CHILD POVERTY across the North West is a rapidly growing problem, according to Teacher’s Union NASUWT.

The comments come after an ITV report published shocking statistics about cases of malnourished children in Lancashire schools.

Aside from being a primary school teacher, Damien McNulty is Chair of the NASUWT (the National Teacher’s & Headteacher’s Union) Primary Advisory Committee.

He claims that Salford schools are some of the worst affected by this regional poverty crisis.

Household poverty is an absolute barrier for educational attainment.” He explains.

“As teachers, we worry that many of the children in particularly deprived inner-city areas – such as Liverpool, Sefton and Salford – go without proper meals over the school holiday period.

“For some of them, the only square meals they get are at school.”

Aside from a lack of basic nourishment, McNulty went on the explain the disadvantages that many young Salford schoolchildren face.

“Unfortunately, what we’re seeing across schools in very deprived areas are a number of problems that arise around government policies, such as housing, benefits payments and a higher cost of living.

“So what we experience in many primary schools are children arriving to schools – many of whom have not had any breakfast, as parents are understandably prioritising feeding their children and keeping them warm in the home.

“Consequentially, we also see children who aren’t arriving in a “full school uniform” – the vast majority of schools will take a pragmatic approach to that and ensure that the uniform can be sourced affordably, but some academies do not take such measures.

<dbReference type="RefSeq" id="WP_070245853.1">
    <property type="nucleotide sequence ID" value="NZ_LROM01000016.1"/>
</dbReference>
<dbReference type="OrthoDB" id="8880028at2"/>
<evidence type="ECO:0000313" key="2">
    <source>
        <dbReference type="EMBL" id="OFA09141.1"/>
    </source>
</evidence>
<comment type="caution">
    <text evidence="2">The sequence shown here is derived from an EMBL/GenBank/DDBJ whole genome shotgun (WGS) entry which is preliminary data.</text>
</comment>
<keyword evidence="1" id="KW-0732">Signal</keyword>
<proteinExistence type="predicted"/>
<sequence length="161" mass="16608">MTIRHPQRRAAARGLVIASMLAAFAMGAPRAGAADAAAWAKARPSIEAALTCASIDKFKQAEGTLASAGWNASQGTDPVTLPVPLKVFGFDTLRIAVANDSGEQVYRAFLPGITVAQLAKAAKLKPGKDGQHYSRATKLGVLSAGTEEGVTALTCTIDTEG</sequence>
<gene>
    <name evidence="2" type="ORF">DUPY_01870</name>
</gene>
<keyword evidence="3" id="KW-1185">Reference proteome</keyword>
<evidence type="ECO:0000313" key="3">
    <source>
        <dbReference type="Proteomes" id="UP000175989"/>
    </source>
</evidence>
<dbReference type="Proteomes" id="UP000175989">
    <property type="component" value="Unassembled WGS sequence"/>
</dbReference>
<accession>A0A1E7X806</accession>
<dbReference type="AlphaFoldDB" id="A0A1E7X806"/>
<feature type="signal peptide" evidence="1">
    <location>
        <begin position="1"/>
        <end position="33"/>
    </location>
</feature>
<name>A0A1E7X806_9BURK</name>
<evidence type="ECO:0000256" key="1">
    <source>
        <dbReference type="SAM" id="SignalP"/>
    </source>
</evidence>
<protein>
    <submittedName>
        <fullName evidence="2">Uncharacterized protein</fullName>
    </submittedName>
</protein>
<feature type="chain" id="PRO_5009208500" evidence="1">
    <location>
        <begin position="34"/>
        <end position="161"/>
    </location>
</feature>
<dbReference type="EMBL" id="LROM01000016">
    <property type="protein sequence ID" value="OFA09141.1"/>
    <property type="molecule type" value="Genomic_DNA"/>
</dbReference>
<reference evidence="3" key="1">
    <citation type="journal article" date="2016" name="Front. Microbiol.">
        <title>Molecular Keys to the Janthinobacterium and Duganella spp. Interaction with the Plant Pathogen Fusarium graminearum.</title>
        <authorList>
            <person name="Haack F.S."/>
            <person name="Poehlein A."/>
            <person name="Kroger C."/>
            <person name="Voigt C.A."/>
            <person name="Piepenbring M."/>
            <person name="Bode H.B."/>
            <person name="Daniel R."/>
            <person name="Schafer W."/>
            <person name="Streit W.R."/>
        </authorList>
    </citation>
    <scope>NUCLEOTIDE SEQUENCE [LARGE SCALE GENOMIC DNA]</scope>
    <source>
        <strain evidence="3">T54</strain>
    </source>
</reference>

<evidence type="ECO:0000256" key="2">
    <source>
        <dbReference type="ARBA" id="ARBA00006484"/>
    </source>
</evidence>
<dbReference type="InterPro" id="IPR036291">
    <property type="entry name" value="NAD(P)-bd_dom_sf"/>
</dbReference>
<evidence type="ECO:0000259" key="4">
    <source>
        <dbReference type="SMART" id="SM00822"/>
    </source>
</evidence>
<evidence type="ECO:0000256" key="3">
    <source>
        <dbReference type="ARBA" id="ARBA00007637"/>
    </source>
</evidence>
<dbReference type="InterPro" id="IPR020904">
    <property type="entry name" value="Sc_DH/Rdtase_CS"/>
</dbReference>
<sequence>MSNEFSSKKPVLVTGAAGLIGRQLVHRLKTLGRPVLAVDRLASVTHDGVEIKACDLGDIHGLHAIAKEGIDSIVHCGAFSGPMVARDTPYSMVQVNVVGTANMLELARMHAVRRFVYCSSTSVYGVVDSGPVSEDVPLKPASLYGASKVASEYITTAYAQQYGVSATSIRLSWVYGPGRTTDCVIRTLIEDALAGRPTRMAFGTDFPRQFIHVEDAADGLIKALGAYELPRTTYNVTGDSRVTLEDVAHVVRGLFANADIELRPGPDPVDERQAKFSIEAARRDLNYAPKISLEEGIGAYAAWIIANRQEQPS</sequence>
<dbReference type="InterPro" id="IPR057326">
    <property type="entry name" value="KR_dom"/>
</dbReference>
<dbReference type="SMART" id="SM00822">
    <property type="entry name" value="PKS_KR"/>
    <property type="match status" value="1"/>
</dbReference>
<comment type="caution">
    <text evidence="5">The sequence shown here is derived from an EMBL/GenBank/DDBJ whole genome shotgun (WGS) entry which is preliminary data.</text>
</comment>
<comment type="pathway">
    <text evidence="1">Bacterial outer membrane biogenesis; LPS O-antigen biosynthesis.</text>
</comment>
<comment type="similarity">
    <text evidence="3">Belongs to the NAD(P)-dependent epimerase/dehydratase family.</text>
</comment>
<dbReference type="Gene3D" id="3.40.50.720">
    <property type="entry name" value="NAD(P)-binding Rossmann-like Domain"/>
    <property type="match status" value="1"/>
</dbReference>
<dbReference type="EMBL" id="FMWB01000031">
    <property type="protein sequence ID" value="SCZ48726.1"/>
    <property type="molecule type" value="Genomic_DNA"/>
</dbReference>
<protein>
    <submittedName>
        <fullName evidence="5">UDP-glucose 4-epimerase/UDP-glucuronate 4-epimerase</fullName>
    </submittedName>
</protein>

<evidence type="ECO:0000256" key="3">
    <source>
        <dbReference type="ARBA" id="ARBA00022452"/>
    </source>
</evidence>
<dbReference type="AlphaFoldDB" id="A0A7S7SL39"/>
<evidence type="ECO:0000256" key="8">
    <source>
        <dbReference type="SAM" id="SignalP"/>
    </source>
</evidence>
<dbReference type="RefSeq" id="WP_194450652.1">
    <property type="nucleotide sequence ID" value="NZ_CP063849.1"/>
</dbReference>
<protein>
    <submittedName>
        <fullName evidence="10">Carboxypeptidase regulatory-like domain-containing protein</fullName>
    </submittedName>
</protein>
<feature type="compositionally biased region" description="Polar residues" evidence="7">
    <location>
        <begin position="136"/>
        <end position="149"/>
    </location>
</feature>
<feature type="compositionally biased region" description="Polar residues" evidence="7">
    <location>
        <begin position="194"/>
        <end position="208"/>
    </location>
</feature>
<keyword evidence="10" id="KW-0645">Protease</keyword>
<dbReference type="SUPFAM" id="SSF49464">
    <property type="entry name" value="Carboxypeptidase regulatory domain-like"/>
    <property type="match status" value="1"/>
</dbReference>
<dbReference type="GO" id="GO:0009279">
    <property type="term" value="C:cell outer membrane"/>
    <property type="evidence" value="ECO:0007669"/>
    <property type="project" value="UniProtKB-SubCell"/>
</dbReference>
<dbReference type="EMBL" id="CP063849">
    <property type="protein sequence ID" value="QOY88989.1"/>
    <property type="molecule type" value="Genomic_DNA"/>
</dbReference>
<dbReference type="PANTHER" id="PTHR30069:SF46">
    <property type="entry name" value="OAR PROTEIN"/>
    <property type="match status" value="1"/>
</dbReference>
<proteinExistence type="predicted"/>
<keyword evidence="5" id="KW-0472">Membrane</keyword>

“As these children move into their teenage years, they can often experience difficult issues such as bullying from their peers for wearing incorrect or threadbare uniforms.”

Such problems are known to have a profound affect on the mental health and general wellbeing of a child, which can have a huge impact on academic achievement.

This contributes to what McNulty dubs a “self-fulfilling” cycle of poverty – a process in which multiple generations perform poorly and cannot afford to fulfill the basic needs of their own children.

According to the Salford City Partnership, Salford has the second highest rate of child poverty in Greater Manchester – the City is also in the top 20% of areas that suffer severe child poverty in the UK.

However, there is some help available for families in need.

Established in 1869, Wood Street Mission is a children’s charity that aims to alleviate the financial stresses of families across Greater Manchester.

“We provide families with practical help to meet their basic needs.” Claims one representative.

“We do this by giving out new and good quality second hand day-to-day necessities like clothes, bedding and baby equipment, as well as toys and books which are important for children’s wellbeing and development.”

If you are family , or know of a family,  in need of financial support, you can contact the Wood Street Mission here.


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